TSG IntelBrief: A Gathering of Armies in Northern Syria
October 15, 2015
Bottom Line Up Front:
• Aided by Russian airstrikes and Iranian/Hizballah ground support, the Assad regime is reportedly preparing for a renewed push to retake Hama and Aleppo
• Retaking the strategic area around Aleppo, Syria’s largest city, will be very difficult for the Assad forces, even with Russian and Iranian help; the area is hotly contested by a number of extremist and rebel groups
• The newly-formed Syrian Democratic Forces—a coalition of mostly Syrian Kurds and Arabs—is also maneuvering to take strategic areas in the north in preparation for a future offensive against the Islamic State
• Meanwhile, Turkey summoned the U.S. and Russian ambassadors to warn against further support for the Syrian Kurds, who have thus far proven to be the most effective anti-Islamic State force in the conflict.
There is now a gathering of armies in northern Syria unlike any in the four-plus years of a raging civil war. The Assad regime, which was in the midst of a slow-motion collapse into its Latakia stronghold just a few months ago, is preparing for a major offensive in the important areas of Hama and Aleppo. Backed by Russian air power and an influx of Iranian and Hizballah ground forces, the Assad regime hopes to push the various rebel groups further east and north, relieving pressure from the besieged regime.
The first two weeks of Russian airstrikes have already produced limited gains by the Assad regime in Hama against rebel forces not affiliated with the Islamic State—the stated, but not actual, target of Russian airstrikes. The regime has a realistic chance at reclaiming much of Hama if Russian air support continues at its current pace and if the rebels run low on the TOW anti-tank missiles that have proved quite effective in recent battles.
A far more difficult battle awaits all sides in Aleppo—once Syria’s largest city and now a largely destroyed area of huge strategic importance, given its proximity to major roads and access to the border with Turkey. No one group can claim control over Aleppo despite continuous fighting by numerous rebel groups, the Islamic State, and the Syrian military. Western-backed rebel groups such as Liwa Suqour al-Jabal have been the target of repeated Russian airstrikes; the Islamic State has taken advantage of this and gained some ground to the north of the city. At the same time, the Islamic State is fighting regime forces holed up in an airbase outside of the city, one that is strategically important for Assad. Jaysh al-Fatah, Ahrar al-Sham, and the al-Qaeda affiliate Jabhat al-Nusra are also quite active in the north, adding to the complexity.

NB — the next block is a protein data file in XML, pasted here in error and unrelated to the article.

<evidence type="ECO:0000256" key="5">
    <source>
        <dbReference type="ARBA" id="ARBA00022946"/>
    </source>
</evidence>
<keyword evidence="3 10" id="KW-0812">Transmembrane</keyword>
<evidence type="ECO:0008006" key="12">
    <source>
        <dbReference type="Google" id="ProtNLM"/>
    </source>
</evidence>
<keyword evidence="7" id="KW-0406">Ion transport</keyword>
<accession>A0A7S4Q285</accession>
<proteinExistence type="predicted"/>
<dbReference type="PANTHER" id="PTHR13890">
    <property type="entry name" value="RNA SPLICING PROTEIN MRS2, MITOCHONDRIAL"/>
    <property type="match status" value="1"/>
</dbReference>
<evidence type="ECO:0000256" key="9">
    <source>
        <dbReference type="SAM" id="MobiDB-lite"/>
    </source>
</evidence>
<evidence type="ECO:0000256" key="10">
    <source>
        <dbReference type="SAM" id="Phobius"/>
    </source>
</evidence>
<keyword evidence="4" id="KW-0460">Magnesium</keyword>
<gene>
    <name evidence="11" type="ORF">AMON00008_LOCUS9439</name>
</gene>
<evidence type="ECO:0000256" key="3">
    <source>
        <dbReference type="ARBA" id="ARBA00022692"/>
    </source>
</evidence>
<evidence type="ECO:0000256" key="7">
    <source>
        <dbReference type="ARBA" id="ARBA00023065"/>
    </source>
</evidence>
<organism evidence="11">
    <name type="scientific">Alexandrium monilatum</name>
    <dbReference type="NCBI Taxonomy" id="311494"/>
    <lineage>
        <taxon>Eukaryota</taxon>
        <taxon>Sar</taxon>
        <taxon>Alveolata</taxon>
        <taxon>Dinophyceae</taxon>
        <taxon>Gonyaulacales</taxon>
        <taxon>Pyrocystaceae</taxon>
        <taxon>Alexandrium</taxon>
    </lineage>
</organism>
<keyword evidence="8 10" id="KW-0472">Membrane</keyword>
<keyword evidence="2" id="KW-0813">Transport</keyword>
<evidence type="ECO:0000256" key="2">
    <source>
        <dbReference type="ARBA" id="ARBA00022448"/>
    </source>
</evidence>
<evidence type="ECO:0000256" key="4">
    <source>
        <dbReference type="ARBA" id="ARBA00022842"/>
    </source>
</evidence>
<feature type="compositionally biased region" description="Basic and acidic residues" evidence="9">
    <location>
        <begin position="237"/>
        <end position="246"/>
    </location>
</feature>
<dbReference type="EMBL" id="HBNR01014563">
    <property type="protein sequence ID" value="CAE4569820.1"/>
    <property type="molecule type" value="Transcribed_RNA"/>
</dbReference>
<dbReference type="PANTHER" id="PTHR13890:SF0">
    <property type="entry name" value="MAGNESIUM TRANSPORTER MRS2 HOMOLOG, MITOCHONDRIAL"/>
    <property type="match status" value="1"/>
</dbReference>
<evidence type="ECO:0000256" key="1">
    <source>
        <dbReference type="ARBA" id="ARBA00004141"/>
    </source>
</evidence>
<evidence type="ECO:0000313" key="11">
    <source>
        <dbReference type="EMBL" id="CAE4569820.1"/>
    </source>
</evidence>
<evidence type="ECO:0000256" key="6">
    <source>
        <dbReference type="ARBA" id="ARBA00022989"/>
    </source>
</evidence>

Reports of several thousand Hizballah fighters and several hundred Iranian troops might be exaggerated as part of the misinformation war that is raging alongside the actual fighting, but there is little doubt the Syrian regime is preparing for a serious push against Aleppo. Russian attack helicopters could play a pivotal role, since the rebel’s TOW missiles are useless against Hind MI-24 that can pin down the rebels while the Assad forces advance. Increased Russian flights over that area also increase the risk of more cross-border ‘misunderstandings’ that have infuriated Turkey and worried the United States. At no time since the start of the war have there been so many different and well-supplied forces preparing to face off in what is shaping up to be a major offensive with an uncertain outcome.
As the rebel groups prepare for an Assad offensive, they continue to fight each other and the Islamic State, particularly in the aforementioned area north of Aleppo. Some rebel groups are trying to make Hama and Aleppo the central battle of the war; the extremist Sheik Abdullah al-Muhaisan of Jaysh al-Fatah saying: ‘This is an urgent call…Please urgently notified all the military commanders and the owners of the Anti (anti-tank or anti-aircraft weapons), the snipers, etc. to support the region (Hama).’ As the disparate rebel groups gather in the contested areas, tensions and conflicts will increase between the more extremist groups and the relatively more moderate ones.
As if the situation were not complicated enough, Turkish Prime Minister Ahmet Davutoglu summoned both the Russian and U.S. ambassadors to warn against further support for the main Syrian Kurdish fighting group, the Democratic Unity Party (PYD). Ankara is more worried about Kurdish autonomy than Islamic State terrorism; its own recent air campaign has mirrored Russia’s, in that its stated target is the Islamic State while the Kurdistan Workers’ Party (PKK) bore the brunt of Turkish airstrikes in northern Iraq. The United States in particular has built a large part of its anti-Islamic State ground campaign around the PYD, who have proven to be the most consistently effective group fighting the Islamic State. Russia has also maneuvered to be seen as a partner with the Kurds, who will welcome any military support they can get. If Turkey interferes with the arming and support of the Kurds in Syria, the campaign against the Islamic State will go nowhere.
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